4. Wow, that's a great challenge! Please post about the differences you notice in your life once you've finished the week out. You will definitely learn much more about yourself from this experience.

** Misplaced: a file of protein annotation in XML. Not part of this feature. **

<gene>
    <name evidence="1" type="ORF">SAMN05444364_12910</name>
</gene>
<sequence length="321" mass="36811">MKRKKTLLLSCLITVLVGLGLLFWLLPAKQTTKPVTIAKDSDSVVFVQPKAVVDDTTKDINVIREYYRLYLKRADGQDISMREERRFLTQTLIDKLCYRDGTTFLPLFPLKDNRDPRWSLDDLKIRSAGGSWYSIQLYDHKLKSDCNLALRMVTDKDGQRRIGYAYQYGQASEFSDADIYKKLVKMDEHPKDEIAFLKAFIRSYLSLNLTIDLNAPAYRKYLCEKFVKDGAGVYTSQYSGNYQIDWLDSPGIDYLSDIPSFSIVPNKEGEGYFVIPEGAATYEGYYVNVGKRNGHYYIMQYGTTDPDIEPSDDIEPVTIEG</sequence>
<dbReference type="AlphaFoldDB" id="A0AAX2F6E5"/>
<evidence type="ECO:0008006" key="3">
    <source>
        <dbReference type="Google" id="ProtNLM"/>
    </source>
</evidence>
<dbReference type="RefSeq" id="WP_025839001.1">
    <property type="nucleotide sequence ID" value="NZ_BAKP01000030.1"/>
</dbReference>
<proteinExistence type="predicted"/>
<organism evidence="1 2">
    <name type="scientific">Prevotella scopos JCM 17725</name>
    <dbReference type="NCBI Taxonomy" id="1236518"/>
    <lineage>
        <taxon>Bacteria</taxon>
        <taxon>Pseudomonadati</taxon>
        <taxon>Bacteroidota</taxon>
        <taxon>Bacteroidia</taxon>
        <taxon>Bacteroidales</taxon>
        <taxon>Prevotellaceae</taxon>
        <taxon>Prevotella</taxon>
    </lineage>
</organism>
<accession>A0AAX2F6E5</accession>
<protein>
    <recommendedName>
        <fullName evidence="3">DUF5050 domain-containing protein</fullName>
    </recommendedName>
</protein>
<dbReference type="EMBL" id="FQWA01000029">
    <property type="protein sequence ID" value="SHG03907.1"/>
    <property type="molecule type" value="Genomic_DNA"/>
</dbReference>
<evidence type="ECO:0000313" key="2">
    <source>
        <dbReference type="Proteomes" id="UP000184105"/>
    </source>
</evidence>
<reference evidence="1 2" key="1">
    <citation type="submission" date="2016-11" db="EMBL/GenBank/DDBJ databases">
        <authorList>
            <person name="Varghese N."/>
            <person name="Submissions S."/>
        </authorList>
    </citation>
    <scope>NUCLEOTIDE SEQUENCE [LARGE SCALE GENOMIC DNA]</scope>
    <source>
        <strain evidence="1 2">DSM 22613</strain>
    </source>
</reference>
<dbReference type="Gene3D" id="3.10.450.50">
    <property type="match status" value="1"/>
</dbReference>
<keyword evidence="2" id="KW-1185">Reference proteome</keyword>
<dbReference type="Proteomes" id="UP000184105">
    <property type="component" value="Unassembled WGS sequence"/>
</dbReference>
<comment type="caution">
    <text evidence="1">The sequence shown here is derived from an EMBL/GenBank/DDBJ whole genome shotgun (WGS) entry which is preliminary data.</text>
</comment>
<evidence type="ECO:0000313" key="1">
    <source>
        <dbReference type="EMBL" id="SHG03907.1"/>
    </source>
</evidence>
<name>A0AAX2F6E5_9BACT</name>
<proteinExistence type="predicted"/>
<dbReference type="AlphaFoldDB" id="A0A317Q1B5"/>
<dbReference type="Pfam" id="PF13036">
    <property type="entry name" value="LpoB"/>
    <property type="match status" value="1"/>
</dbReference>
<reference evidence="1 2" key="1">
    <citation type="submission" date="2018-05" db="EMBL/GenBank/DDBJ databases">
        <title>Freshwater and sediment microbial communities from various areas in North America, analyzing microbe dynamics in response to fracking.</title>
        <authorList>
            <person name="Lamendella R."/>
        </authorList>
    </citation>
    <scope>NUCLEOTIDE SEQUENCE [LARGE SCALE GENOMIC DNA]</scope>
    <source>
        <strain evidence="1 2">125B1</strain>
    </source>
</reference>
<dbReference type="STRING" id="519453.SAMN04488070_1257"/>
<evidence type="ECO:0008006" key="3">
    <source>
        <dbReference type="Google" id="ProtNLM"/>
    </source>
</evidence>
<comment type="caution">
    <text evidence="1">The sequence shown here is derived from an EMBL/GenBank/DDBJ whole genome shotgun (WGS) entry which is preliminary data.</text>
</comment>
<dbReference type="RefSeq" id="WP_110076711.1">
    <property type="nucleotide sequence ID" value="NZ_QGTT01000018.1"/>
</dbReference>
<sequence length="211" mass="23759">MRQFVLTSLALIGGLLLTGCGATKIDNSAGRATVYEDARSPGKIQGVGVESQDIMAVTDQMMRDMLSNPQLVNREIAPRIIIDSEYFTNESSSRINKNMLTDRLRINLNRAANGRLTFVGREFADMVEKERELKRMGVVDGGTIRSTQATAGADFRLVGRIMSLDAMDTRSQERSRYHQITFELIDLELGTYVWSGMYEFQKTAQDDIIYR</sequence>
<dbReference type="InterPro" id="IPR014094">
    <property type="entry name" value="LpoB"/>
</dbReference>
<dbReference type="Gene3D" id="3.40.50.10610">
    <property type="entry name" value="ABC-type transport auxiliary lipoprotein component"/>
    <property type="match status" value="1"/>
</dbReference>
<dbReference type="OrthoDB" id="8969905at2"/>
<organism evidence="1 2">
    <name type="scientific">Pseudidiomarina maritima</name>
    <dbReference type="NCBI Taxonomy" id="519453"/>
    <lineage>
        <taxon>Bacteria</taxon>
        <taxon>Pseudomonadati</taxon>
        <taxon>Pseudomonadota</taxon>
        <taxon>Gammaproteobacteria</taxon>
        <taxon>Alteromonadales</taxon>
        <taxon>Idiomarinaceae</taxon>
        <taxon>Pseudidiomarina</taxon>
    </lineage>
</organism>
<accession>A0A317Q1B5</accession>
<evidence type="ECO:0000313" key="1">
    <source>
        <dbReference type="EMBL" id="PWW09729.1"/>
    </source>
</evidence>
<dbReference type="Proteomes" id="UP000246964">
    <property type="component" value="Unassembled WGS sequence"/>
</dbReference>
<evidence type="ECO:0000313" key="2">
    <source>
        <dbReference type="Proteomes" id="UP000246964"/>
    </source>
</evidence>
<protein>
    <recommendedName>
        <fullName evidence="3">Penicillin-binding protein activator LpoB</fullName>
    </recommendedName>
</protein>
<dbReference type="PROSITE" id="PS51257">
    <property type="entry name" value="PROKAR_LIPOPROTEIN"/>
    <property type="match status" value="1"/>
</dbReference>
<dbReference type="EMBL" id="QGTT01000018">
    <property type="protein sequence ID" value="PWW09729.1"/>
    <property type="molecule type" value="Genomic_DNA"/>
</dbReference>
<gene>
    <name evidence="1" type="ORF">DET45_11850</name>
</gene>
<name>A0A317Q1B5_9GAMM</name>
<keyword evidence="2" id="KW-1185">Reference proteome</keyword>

5. That's some heavy stuff man. I have quite a few classes I'm going to have to retake when I return to finish my undergrad, so I can relate to some degree. Still, I can't claim to be able to understand your past or what you're going through now. All I can say is that I'm grateful you're in this matrix-world with me. I'm with Schwing: this may be your opportunity to become Neo. There are so few people that are aware that life is a game, that we don't have to play be the same rules as are ingrained us all throughout our childhood. Go through school, get a job, start a family, retire, die. Money is god. Education is god. Career is god. You have seen through the veil and know that this does not have to be the case. This means that you are a person that this world desperately needs, because you have insights into why there is suffering and how to fix it. This makes your existence incredibly important. I know that trite quotations may be the last thing you want to read, so stop reading now if that's the case. In the off-chance that this is helpful, here it is: "One who lives in accordance with nature does not go against the way of things. He moves in harmony with the present moment, always knowing the truth of just what to do." -the end of the 8th verse of the Tao.